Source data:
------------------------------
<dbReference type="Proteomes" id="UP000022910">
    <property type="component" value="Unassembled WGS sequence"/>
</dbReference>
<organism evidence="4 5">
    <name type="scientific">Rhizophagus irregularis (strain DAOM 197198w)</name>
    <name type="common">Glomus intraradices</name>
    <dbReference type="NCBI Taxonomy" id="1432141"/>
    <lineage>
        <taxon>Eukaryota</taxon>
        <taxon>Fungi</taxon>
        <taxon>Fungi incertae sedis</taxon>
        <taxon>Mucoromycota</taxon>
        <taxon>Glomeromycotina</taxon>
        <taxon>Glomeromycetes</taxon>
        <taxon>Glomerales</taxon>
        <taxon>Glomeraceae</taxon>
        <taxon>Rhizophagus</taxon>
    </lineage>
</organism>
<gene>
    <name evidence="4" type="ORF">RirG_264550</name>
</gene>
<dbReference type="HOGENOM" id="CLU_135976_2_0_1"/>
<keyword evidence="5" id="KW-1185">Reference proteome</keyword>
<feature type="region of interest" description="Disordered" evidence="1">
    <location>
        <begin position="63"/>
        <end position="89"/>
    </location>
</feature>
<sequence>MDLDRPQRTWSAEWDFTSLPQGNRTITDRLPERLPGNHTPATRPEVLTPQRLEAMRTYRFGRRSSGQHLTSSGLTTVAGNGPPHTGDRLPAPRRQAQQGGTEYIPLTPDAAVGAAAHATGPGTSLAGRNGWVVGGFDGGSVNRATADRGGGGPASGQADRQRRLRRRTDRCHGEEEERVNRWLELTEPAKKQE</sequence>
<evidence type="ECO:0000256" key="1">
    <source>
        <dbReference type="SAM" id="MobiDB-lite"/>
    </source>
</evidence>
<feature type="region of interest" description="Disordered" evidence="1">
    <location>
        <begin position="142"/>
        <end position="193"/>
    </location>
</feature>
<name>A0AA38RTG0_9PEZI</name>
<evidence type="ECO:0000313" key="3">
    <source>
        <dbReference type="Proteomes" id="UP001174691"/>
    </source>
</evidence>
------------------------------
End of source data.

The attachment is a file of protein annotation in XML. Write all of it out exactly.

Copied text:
<dbReference type="Proteomes" id="UP000022910">
    <property type="component" value="Unassembled WGS sequence"/>
</dbReference>
<organism evidence="4 5">
    <name type="scientific">Rhizophagus irregularis (strain DAOM 197198w)</name>
    <name type="common">Glomus intraradices</name>
    <dbReference type="NCBI Taxonomy" id="1432141"/>
    <lineage>
        <taxon>Eukaryota</taxon>
        <taxon>Fungi</taxon>
        <taxon>Fungi incertae sedis</taxon>
        <taxon>Mucoromycota</taxon>
        <taxon>Glomeromycotina</taxon>
        <taxon>Glomeromycetes</taxon>
        <taxon>Glomerales</taxon>
        <taxon>Glomeraceae</taxon>
        <taxon>Rhizophagus</taxon>
    </lineage>
</organism>
<gene>
    <name evidence="4" type="ORF">RirG_264550</name>
</gene>
<dbReference type="HOGENOM" id="CLU_135976_2_0_1"/>
<keyword evidence="5" id="KW-1185">Reference proteome</keyword>
<feature type="region of interest" description="Disordered" evidence="1">
    <location>
        <begin position="63"/>
        <end position="89"/>
    </location>
</feature>
<sequence>MDLDRPQRTWSAEWDFTSLPQGNRTITDRLPERLPGNHTPATRPEVLTPQRLEAMRTYRFGRRSSGQHLTSSGLTTVAGNGPPHTGDRLPAPRRQAQQGGTEYIPLTPDAAVGAAAHATGPGTSLAGRNGWVVGGFDGGSVNRATADRGGGGPASGQADRQRRLRRRTDRCHGEEEERVNRWLELTEPAKKQE</sequence>
<evidence type="ECO:0000256" key="1">
    <source>
        <dbReference type="SAM" id="MobiDB-lite"/>
    </source>
</evidence>
<feature type="region of interest" description="Disordered" evidence="1">
    <location>
        <begin position="142"/>
        <end position="193"/>
    </location>
</feature>
<name>A0AA38RTG0_9PEZI</name>
<evidence type="ECO:0000313" key="3">
    <source>
        <dbReference type="Proteomes" id="UP001174691"/>
    </source>
</evidence>